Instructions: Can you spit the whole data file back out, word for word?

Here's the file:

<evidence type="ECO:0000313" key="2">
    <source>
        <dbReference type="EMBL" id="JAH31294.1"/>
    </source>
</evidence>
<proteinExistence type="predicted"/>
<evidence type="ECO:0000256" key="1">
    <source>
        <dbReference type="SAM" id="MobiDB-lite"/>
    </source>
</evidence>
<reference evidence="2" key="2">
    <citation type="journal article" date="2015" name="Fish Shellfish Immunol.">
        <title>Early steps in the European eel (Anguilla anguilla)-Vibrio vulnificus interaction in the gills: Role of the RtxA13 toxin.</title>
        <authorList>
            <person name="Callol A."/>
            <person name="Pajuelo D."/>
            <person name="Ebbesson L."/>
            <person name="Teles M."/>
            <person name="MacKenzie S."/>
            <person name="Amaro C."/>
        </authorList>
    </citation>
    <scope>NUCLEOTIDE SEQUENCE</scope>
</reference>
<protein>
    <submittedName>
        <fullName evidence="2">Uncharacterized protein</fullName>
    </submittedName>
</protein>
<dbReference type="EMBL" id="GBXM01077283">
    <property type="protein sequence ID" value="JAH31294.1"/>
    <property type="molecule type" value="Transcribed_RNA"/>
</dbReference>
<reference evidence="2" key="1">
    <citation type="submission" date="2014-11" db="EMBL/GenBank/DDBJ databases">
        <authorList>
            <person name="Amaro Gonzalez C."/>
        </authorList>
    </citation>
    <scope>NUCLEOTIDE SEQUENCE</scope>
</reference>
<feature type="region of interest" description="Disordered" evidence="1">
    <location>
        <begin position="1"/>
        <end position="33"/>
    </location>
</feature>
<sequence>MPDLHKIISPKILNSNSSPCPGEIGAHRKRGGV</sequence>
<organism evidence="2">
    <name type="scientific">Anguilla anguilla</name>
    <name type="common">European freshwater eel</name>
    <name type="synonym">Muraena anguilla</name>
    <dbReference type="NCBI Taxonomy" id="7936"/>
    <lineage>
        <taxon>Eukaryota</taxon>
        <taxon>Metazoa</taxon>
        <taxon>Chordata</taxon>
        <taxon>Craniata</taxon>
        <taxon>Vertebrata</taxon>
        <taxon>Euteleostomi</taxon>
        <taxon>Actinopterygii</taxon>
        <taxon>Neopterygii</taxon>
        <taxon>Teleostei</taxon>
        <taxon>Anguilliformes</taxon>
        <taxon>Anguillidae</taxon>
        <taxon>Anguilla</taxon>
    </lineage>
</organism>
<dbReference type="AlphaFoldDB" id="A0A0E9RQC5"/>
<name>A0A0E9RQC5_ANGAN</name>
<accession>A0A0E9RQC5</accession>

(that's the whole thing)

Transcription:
<evidence type="ECO:0000313" key="2">
    <source>
        <dbReference type="EMBL" id="JAH31294.1"/>
    </source>
</evidence>
<proteinExistence type="predicted"/>
<evidence type="ECO:0000256" key="1">
    <source>
        <dbReference type="SAM" id="MobiDB-lite"/>
    </source>
</evidence>
<reference evidence="2" key="2">
    <citation type="journal article" date="2015" name="Fish Shellfish Immunol.">
        <title>Early steps in the European eel (Anguilla anguilla)-Vibrio vulnificus interaction in the gills: Role of the RtxA13 toxin.</title>
        <authorList>
            <person name="Callol A."/>
            <person name="Pajuelo D."/>
            <person name="Ebbesson L."/>
            <person name="Teles M."/>
            <person name="MacKenzie S."/>
            <person name="Amaro C."/>
        </authorList>
    </citation>
    <scope>NUCLEOTIDE SEQUENCE</scope>
</reference>
<protein>
    <submittedName>
        <fullName evidence="2">Uncharacterized protein</fullName>
    </submittedName>
</protein>
<dbReference type="EMBL" id="GBXM01077283">
    <property type="protein sequence ID" value="JAH31294.1"/>
    <property type="molecule type" value="Transcribed_RNA"/>
</dbReference>
<reference evidence="2" key="1">
    <citation type="submission" date="2014-11" db="EMBL/GenBank/DDBJ databases">
        <authorList>
            <person name="Amaro Gonzalez C."/>
        </authorList>
    </citation>
    <scope>NUCLEOTIDE SEQUENCE</scope>
</reference>
<feature type="region of interest" description="Disordered" evidence="1">
    <location>
        <begin position="1"/>
        <end position="33"/>
    </location>
</feature>
<sequence>MPDLHKIISPKILNSNSSPCPGEIGAHRKRGGV</sequence>
<organism evidence="2">
    <name type="scientific">Anguilla anguilla</name>
    <name type="common">European freshwater eel</name>
    <name type="synonym">Muraena anguilla</name>
    <dbReference type="NCBI Taxonomy" id="7936"/>
    <lineage>
        <taxon>Eukaryota</taxon>
        <taxon>Metazoa</taxon>
        <taxon>Chordata</taxon>
        <taxon>Craniata</taxon>
        <taxon>Vertebrata</taxon>
        <taxon>Euteleostomi</taxon>
        <taxon>Actinopterygii</taxon>
        <taxon>Neopterygii</taxon>
        <taxon>Teleostei</taxon>
        <taxon>Anguilliformes</taxon>
        <taxon>Anguillidae</taxon>
        <taxon>Anguilla</taxon>
    </lineage>
</organism>
<dbReference type="AlphaFoldDB" id="A0A0E9RQC5"/>
<name>A0A0E9RQC5_ANGAN</name>
<accession>A0A0E9RQC5</accession>